Before I deal with my principal subject for this week the supposed infinite demand for metals, thanks to growth in China let me assure all the people who wrote asking for more detail on the real economics of shale gas that I will be returning to the topic soon.
My goal is to find out how big companies manage to bleed large amounts of cash, year after year, in this part of the energy business, and yet still appear to be highly attractive to investors. I know I'm missing something.
Back in November, I wrote about how the more-than-doubling of the copper price over the course of the year was creating a mania. There were even reports of Chinese households stocking up on copper soup tureens as an "investment" vehicle. As manias do, it went on for longer than seemed possible. The copper price paused to catch its metaphorical breath in late January. Then it powered back towards the year's highs after the Greek panic dissipated last month.
This gives us the chance for an art lesson, that is to say the art of "painting the tape".
Before we had enough regulators to prevent the manipulation of equities or commodities prices, cynical speculators would put in smallish buy or sell orders at carefully chosen moments of illiquidity in asset markets, then reported on printed paper tape. These orders, or daubs of paint, would create the impression of greater buying or selling interest on the part of the investing public than was in fact the case.
These people, no longer with us thanks to the efforts of the Securities and Exchange Commission, the Commodity Futures Trading Commission, and the UK's Financial Services Authority, would also manipulate industry data to mislead the public about the prospects for a given company or industry. Then they would sell their own long or short positions to the deceived retail or institutional investors.
For the past couple of months something that looks awfully like that process has been present in the copper market. It's all about the story. The collective mind of any market seems to have a hard time grasping more than one idea at a time, and for copper, or other risk trades, that idea has been Chinese demand for everything, for ever, at rising prices.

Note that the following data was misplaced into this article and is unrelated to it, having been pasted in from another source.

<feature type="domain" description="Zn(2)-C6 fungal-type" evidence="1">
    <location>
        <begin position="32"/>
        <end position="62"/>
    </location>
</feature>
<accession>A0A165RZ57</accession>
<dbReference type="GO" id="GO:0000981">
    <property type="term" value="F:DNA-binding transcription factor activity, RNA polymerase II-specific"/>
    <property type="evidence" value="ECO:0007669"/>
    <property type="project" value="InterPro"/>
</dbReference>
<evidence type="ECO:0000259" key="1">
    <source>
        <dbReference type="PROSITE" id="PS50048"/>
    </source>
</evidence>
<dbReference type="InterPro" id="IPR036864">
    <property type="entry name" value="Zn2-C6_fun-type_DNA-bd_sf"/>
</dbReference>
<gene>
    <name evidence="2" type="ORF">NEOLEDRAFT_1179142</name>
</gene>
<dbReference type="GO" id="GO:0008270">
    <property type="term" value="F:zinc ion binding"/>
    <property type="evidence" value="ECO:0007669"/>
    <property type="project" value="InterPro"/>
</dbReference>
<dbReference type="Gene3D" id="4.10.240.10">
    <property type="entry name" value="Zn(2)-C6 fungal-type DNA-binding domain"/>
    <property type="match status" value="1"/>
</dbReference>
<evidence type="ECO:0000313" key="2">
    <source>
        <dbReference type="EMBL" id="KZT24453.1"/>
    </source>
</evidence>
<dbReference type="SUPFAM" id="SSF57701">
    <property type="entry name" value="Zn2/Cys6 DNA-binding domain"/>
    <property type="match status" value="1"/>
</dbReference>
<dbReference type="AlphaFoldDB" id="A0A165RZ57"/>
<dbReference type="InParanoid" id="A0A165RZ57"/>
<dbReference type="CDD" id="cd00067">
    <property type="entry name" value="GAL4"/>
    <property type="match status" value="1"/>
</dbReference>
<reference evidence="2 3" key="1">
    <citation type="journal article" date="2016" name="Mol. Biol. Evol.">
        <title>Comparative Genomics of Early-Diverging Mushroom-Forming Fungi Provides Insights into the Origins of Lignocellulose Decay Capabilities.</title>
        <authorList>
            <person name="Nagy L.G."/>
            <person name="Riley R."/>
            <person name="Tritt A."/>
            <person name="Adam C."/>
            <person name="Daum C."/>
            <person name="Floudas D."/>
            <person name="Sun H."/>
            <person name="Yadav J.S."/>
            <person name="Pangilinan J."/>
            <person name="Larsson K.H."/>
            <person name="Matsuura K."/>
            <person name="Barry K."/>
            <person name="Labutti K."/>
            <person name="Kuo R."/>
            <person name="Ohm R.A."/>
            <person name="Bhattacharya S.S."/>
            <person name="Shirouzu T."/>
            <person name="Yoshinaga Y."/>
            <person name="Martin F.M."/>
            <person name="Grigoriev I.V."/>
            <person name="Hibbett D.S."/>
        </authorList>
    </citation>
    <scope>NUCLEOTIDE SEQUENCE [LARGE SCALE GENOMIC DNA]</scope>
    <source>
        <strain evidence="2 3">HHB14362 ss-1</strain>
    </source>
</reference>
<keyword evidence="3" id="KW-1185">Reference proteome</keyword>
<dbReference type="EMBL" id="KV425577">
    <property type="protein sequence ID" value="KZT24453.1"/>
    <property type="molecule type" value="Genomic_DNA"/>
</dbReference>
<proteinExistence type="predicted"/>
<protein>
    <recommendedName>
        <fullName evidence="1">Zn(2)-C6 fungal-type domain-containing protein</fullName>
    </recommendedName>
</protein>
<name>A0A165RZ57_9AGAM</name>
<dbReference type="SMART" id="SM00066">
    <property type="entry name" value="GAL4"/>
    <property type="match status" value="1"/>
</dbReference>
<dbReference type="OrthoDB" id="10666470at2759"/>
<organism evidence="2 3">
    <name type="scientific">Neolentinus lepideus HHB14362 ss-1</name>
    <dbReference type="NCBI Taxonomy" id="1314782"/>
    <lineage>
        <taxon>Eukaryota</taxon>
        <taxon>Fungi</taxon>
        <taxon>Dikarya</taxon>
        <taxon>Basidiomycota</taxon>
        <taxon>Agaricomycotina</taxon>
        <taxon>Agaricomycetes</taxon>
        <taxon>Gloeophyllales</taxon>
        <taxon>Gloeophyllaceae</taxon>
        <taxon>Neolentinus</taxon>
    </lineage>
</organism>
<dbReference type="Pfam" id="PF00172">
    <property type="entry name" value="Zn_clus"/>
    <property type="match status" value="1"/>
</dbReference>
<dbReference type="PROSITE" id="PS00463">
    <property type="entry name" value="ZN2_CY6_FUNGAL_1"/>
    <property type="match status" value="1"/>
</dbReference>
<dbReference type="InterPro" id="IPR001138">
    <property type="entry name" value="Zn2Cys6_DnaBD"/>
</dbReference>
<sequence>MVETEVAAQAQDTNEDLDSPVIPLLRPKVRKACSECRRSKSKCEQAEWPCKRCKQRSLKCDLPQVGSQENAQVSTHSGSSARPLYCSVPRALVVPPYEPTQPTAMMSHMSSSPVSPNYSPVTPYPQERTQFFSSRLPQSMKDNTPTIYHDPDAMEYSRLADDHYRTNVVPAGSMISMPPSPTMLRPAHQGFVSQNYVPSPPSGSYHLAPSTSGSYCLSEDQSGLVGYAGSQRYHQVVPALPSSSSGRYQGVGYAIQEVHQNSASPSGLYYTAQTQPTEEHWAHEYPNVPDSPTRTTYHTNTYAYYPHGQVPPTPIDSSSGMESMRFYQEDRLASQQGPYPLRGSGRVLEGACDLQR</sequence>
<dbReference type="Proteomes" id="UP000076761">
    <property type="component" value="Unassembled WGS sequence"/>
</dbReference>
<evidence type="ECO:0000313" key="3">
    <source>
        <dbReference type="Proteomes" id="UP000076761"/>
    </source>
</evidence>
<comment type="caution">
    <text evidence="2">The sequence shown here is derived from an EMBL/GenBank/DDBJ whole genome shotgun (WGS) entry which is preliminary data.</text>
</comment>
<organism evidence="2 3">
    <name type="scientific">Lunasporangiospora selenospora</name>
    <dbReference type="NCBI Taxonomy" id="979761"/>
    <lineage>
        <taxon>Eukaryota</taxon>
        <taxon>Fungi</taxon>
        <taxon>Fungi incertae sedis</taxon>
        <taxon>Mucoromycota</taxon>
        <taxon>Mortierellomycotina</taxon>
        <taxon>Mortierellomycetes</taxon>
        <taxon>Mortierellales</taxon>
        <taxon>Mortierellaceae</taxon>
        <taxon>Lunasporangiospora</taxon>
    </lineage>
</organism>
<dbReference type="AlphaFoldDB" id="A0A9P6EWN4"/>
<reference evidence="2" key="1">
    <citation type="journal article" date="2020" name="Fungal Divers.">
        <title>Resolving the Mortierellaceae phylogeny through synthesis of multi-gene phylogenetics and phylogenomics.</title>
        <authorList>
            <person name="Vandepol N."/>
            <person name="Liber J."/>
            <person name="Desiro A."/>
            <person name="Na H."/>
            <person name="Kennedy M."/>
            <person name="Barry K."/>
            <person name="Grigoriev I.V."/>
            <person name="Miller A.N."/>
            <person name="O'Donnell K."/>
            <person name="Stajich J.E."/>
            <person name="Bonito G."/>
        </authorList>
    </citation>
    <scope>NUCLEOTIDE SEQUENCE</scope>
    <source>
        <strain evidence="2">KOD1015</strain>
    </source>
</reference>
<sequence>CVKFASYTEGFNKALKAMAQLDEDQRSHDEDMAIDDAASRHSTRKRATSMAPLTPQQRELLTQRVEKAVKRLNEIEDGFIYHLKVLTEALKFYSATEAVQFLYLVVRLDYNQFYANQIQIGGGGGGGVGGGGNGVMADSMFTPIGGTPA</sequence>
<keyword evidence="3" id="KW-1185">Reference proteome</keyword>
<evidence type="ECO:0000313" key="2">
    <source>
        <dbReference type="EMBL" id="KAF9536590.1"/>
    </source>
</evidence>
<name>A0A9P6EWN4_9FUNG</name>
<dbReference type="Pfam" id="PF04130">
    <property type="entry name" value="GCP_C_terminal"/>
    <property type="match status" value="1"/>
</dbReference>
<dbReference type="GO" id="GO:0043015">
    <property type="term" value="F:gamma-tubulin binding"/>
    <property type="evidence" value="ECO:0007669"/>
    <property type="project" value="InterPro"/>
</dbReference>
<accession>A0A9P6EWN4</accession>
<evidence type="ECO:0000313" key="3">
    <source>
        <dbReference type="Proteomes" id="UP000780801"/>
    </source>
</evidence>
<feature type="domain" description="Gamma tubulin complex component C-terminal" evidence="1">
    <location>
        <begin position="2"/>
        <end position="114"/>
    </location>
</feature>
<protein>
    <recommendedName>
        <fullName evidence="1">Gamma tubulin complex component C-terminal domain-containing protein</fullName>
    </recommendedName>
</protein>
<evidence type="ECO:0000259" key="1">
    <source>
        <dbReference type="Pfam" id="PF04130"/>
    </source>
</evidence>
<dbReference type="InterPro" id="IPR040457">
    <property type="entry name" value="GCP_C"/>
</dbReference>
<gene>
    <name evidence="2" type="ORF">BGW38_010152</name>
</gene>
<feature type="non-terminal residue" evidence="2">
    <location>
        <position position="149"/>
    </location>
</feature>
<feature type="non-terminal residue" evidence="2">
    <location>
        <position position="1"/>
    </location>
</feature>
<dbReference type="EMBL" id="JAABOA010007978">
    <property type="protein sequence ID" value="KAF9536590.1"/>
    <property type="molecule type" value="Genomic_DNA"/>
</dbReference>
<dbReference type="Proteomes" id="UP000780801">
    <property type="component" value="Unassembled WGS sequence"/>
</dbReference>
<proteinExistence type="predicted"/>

Of course if you work as an investment manager for a responsible institution that buys — sorry, invests in commodities, you need to document your one idea with some "metrics". That way, when the position goes bad, you can prove everyone else would have been thinking the same thing, so you shouldn't be fired.
In the copper market, one of those metrics is the rate at which warrants, or ownership rights, to physical copper in certified warehouses, are being cancelled. The cancellation of a warrant means that the copper is no longer available to back the purchase and sale of exchange traded futures or forward contracts. The presumption is that the copper represented by the cancelled warrant will be shipped out of the warehouse to an end customer, who will turn it into air conditioner coils or cartridge cases.
Then a commodities dealer will call his "real money" clients and tell them about the increase in demand.
See, if you had a lot of copper on hand, and wanted to get rid of it, you might cancel the odd warrant and point to the "demand increase". You wouldn't have to actually take the copper out of the warehouse; you'd just tell clerks at the exchanges it wasn't available for sale on the public market. Private buyers could still have it, though, at a price set in the public markets.
Chinese demand for copper, real estate, or other assets depends at the margin on the availability of credit. The increases in credit are being reduced by well-publicised state policy. Copper has become a way to bet against that policy. Bad idea.
There is a price decline coming soon, whether or not there is a long-term bull market. Some people will make sure they sell before that happens. They care about profits, not documenting why everyone else was making the same mistake.